This is a degree offered in collaboration with other departments in the Faculty of Social Sciences. It is designed to provide a strong all round training in research methods allied to further specialisation within the fields of politics, international relations and security for students intending to go on to register for a PhD. As such it implements the ESRC research training guidelines for '1+3' PhD students, and includes compulsory elements in a wide variety of techniques including statistics and quantitative methods, but contains less subject-specific content than the other MA courses.
Two core modules worth 15 credits each, plus a Dissertation worth 60 credits, plus optional modules to the value of 90 credits
30 credits of Quantitative Research Methods module, which in previous years have included:
One Qualitative Research Methods module, which in previous years have included:
30 credits of specialisation modules, which in previous years have included:
One further optional module to the value of 15 credits from a list provided according to the specialisation module selected.
At the beginning of the academic year, students go through five-day induction events in which they are informed about University, the School, the MA/MSc programmes and the facilities available for their learning.
This 180 credit one-year MA degree programme is divided into two core module, with a selection of optional modules. Furthermore, students have to submit a dissertation of 60 credits of not more than 12,000 words. Most of the modules are delivered during the first two terms and students spend the remaining time to write the dissertation.
Usually, a module has 18 contact hours spread over 9 weeks and 132 hours of self-directed learning. The modules are mainly delivered through weekly 2 hours sessions which can either take the form of seminars or one hour of lecture and one hour of tutorial. The form in which seminars are conducted can differ from one module to another. Typically modules would have elements of lectures, discussions, and presentations from students—the extent of each of these components would differ from one module to another.
All modules have written exercise for formative assessments. Upon getting feedback on these assignments, students can meet their lecturers to discuss their marks before then eventually completing a summative assessment. Typically summative assessments are 3000 word essays but some modules may be assessed by examination. Students can also meet their module coordinators during their weekly contact hours or by making an appointment. When students are working on their dissertations during the latter half of the year, they meet their assigned supervisors for a minimum of 6 hours. Students also have access to the academic advisors whenever there is a need.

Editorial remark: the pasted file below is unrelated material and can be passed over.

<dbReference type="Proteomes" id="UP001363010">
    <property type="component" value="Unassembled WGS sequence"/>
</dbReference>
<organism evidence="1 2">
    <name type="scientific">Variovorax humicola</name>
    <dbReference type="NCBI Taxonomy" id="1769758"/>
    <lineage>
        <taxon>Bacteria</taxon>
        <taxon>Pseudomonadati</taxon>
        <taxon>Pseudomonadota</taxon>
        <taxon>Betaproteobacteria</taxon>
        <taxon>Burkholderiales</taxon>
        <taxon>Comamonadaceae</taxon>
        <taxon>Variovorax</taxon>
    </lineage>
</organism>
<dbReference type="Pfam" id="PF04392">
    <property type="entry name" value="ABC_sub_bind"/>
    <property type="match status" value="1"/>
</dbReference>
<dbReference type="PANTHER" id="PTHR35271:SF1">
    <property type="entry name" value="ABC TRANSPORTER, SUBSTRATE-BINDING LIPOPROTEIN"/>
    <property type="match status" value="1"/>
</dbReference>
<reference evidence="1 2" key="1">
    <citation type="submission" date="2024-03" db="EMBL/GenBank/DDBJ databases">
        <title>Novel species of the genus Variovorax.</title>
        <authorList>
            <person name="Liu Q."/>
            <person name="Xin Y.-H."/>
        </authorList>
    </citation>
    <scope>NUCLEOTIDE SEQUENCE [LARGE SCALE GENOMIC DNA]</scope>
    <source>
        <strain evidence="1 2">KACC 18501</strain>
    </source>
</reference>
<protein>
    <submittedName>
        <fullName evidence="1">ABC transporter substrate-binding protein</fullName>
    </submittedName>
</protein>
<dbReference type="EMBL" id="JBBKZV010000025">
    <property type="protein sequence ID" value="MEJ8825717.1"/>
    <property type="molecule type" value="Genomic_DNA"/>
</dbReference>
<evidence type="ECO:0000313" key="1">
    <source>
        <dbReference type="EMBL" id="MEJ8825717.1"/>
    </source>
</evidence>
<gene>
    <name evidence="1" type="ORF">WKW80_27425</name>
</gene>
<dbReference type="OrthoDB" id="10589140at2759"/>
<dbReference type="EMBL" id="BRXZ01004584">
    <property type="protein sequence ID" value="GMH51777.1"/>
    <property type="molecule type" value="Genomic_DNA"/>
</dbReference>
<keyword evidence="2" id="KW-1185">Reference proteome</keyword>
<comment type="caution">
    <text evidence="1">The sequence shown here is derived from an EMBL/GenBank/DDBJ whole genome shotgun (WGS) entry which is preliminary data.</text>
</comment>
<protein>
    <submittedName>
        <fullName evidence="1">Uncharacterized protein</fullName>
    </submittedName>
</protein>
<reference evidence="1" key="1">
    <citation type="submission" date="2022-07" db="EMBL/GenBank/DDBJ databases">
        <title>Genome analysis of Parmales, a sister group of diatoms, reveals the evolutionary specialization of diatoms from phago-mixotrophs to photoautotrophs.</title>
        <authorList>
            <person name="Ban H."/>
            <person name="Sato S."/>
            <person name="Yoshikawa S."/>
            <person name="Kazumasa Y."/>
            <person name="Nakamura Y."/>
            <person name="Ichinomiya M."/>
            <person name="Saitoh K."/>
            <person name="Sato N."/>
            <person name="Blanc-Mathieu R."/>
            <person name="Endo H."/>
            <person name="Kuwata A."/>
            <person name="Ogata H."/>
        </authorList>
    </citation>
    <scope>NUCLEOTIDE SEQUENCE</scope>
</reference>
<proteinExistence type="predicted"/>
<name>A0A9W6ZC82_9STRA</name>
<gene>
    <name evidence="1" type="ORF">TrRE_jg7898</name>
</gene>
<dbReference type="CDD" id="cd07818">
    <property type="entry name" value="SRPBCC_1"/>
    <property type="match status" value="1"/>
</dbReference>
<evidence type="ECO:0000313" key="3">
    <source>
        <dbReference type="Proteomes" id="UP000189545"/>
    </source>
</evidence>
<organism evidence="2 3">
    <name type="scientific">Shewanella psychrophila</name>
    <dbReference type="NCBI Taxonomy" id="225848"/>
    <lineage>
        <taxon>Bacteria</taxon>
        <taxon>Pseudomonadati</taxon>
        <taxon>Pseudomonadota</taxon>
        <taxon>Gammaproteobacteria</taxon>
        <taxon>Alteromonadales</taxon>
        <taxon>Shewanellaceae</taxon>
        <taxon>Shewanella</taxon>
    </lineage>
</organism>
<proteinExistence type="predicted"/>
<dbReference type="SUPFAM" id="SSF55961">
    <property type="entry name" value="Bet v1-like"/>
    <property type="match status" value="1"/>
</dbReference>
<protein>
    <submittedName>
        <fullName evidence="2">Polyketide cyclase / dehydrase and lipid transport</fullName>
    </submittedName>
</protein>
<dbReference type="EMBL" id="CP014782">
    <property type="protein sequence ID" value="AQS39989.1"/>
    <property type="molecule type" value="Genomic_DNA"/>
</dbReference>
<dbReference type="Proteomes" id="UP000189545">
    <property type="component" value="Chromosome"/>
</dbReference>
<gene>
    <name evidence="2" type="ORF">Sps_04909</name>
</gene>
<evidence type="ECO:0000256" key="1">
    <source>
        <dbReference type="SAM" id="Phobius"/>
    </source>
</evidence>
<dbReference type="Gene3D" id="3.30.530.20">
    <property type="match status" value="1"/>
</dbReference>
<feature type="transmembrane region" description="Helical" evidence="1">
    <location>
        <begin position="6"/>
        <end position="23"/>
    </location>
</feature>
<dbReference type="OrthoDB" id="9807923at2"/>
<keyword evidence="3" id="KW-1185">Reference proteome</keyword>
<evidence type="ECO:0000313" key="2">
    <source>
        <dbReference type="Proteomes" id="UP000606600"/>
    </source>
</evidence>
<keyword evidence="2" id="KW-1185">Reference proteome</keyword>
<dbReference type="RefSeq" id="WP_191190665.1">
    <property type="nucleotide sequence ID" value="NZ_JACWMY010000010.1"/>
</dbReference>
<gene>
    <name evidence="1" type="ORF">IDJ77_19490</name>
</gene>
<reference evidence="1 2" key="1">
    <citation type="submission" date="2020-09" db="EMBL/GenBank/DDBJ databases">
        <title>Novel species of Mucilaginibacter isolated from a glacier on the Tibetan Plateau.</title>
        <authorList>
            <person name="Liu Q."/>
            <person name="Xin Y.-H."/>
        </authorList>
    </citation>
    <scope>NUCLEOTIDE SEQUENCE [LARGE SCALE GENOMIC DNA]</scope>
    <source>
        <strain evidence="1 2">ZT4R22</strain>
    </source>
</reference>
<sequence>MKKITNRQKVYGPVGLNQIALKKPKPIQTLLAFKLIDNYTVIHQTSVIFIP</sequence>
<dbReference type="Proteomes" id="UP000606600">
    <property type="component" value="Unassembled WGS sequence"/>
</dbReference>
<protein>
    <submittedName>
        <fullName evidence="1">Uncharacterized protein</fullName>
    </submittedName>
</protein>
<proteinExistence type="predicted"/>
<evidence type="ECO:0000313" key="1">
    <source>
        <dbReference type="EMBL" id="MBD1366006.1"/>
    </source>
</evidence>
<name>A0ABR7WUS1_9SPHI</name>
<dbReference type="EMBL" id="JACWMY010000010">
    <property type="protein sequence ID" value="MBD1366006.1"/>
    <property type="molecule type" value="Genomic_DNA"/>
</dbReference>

SGIA has a wide variety of resources available to students such as computer room/work room with networked PCs, printing facilities including scanner and photocopier, and Wi-Fi.
SGIA conducts weekly seminars and organises lectures and conferences which all postgraduate students can attend. These events provide students with the opportunity to engage with, and debate, the most important issues in current political and international studies.
Students can contact the Careers, Employability and Enterprise Centre of the University to get advice on available job prospects and get assistance in applying for these.
Our students go on to a wide range of successful careers including civil service and other government agencies, UN/INGOs/CSOs, journalism, media, teaching, law, banking and finance, diplomatic services and risk analysis.
Visit the Research Methods (Politics, International Relations, Security) - MA page on the Durham University website for more details!